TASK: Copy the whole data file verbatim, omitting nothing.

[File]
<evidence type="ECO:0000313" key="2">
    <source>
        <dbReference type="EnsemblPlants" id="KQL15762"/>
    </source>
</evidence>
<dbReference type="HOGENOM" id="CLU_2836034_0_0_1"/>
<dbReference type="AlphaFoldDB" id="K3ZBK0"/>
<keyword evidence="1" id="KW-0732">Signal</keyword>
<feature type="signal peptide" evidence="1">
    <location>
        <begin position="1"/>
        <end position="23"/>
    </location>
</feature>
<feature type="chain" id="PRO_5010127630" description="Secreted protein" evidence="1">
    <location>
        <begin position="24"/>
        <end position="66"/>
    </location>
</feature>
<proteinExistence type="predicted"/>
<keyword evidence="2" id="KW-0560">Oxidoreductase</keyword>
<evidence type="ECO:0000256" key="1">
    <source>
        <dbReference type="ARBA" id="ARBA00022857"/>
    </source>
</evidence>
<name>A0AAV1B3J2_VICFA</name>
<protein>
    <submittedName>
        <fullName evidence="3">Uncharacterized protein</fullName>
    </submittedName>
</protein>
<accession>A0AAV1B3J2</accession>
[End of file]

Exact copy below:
<evidence type="ECO:0000313" key="2">
    <source>
        <dbReference type="EnsemblPlants" id="KQL15762"/>
    </source>
</evidence>
<dbReference type="HOGENOM" id="CLU_2836034_0_0_1"/>
<dbReference type="AlphaFoldDB" id="K3ZBK0"/>
<keyword evidence="1" id="KW-0732">Signal</keyword>
<feature type="signal peptide" evidence="1">
    <location>
        <begin position="1"/>
        <end position="23"/>
    </location>
</feature>
<feature type="chain" id="PRO_5010127630" description="Secreted protein" evidence="1">
    <location>
        <begin position="24"/>
        <end position="66"/>
    </location>
</feature>
<proteinExistence type="predicted"/>
<keyword evidence="2" id="KW-0560">Oxidoreductase</keyword>
<evidence type="ECO:0000256" key="1">
    <source>
        <dbReference type="ARBA" id="ARBA00022857"/>
    </source>
</evidence>
<name>A0AAV1B3J2_VICFA</name>
<protein>
    <submittedName>
        <fullName evidence="3">Uncharacterized protein</fullName>
    </submittedName>
</protein>
<accession>A0AAV1B3J2</accession>